A Fantasia on the Nature of Genius
When the death of Peter Maxwell Davies was announced on 14 March, I took down a handful of CDs and began to listen. ‘Max’, as he was generally known, is often a dauntingly difficult composer, and I have struggled to keep up with his output, which includes ten symphonies and ten string quartets. On this occasion I felt that I really should tackle the gritty, dissonant First once again, as recorded by a very young Simon Rattle in 1978, but at the same time my instinct was to put on one of his many delightful occasional or descriptive pieces. Not, perhaps, Farewell to Stromness (the news bulletins had already found it made a perfect musical soundbite), but the wonderful Orkney Wedding with Sunrise, which culminates in a coup de théâtre involving a bagpiper; or Mavis in Las Vegas, a riotous pastiche of American popular genres sparked by a misunderstanding in a Las Vegas hotel, where the composer was signed in as ‘Mavis’. Or perhaps one of the less well known show-pieces: Cross Lane Fair, for Northumbrian pipes and orchestra (complete with evocations of a ghost train, a bearded lady, and a five-legged sheep) or Maxwell’s Reel, with Northern Lights (swelling brass, glockenspiel, and crotales – tiny tuned cymbals).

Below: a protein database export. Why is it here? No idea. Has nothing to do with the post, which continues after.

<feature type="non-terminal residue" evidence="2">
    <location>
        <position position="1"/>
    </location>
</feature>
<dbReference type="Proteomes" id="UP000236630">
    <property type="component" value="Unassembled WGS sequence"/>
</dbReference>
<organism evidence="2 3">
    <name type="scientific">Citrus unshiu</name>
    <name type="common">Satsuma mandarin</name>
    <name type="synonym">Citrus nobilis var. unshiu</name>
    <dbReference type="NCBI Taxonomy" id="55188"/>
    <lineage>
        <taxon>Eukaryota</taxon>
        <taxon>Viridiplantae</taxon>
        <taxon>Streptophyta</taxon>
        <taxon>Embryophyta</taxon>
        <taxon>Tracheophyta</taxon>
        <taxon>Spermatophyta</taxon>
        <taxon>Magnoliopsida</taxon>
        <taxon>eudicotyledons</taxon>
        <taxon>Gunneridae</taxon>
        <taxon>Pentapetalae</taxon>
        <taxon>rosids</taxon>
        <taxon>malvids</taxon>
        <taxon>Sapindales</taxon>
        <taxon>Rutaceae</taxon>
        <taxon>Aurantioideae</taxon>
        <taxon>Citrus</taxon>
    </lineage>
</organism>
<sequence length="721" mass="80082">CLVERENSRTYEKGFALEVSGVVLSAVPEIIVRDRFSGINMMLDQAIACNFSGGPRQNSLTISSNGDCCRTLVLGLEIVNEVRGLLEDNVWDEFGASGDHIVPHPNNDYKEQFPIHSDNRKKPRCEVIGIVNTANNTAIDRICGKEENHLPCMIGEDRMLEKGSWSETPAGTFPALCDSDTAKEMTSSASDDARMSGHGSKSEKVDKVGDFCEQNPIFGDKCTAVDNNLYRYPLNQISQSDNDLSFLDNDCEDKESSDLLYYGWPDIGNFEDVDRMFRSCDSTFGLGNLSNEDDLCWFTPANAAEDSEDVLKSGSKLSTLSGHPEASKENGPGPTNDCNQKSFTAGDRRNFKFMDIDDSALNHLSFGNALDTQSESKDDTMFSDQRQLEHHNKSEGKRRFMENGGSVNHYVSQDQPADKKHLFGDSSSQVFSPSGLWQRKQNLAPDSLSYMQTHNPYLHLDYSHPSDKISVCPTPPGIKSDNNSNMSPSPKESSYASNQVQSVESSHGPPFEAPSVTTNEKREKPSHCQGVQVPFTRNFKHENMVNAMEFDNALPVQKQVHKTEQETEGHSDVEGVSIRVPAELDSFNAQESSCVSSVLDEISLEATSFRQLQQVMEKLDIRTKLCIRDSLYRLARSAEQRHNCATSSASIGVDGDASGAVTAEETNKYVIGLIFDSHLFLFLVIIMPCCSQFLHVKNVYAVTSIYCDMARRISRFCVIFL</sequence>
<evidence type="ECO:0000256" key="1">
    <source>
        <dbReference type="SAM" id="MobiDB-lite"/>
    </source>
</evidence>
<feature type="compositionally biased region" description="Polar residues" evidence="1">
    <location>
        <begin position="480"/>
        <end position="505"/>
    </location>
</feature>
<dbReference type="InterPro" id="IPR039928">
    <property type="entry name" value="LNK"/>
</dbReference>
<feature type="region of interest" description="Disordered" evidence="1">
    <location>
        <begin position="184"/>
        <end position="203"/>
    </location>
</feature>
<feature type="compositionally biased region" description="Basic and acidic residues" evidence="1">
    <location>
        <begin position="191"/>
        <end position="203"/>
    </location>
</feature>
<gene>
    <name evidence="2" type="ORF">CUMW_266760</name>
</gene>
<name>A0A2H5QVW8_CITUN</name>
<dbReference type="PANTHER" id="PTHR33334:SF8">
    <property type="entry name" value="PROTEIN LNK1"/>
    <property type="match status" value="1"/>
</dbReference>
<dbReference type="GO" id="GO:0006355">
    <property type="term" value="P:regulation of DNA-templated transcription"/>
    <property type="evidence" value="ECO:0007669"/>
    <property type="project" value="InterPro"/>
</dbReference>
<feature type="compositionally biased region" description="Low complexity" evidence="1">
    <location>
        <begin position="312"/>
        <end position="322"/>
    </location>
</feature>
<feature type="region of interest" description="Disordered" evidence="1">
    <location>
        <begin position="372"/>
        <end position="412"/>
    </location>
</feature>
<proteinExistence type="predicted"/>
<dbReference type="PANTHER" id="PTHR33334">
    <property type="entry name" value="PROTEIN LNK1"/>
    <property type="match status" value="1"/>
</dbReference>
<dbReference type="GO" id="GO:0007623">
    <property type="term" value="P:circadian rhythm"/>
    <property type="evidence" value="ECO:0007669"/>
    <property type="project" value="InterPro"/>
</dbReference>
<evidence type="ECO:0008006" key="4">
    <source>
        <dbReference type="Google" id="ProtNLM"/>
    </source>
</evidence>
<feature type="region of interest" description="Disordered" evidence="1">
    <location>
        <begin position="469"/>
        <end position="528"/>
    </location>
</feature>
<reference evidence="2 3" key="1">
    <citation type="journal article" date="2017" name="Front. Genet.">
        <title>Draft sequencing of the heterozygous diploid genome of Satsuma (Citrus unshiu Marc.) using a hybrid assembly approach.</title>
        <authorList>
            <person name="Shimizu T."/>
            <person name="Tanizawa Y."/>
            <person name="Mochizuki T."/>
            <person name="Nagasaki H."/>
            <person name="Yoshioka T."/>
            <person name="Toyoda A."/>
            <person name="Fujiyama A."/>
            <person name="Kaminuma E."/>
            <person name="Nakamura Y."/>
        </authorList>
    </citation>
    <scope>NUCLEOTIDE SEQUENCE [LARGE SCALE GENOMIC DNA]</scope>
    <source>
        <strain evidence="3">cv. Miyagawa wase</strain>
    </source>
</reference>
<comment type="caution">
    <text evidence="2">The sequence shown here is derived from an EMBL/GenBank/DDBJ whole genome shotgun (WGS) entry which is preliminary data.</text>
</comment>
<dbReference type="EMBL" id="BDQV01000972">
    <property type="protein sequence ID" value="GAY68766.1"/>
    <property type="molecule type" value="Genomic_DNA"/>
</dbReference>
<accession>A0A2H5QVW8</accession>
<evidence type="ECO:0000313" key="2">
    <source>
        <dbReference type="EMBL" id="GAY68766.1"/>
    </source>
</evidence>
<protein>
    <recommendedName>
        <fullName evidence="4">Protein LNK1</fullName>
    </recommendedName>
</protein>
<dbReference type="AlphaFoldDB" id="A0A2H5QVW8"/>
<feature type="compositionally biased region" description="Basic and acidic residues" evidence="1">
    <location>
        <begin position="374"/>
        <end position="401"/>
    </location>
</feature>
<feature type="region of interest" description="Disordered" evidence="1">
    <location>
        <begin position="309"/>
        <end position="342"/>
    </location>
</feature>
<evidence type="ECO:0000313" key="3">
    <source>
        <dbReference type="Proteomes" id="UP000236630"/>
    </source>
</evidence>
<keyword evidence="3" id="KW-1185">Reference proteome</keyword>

I did grapple with the symphony, but once that duty was over, I indulged in a personal Maxfest, lay back and relished the Northern Lights, the various species of bagpipe, and Mavis’s raunchy glitter-ball. As I basked in these lighter pieces – what Graham Greene might have called ‘entertainments’– they confirmed a suspicion that I have had for some time: that the truest genius can sing both high and low.
It’s something that seems to apply to composers in particular, as can be seen by observing any concert audience: rapt attention for the serious passages, nods and smiles for the lighter ones, but something deeper still, that inimitable silence when light suddenly merges with dark and we feel ‘the complete consort dancing together’. Haydn or Mozart might seem in every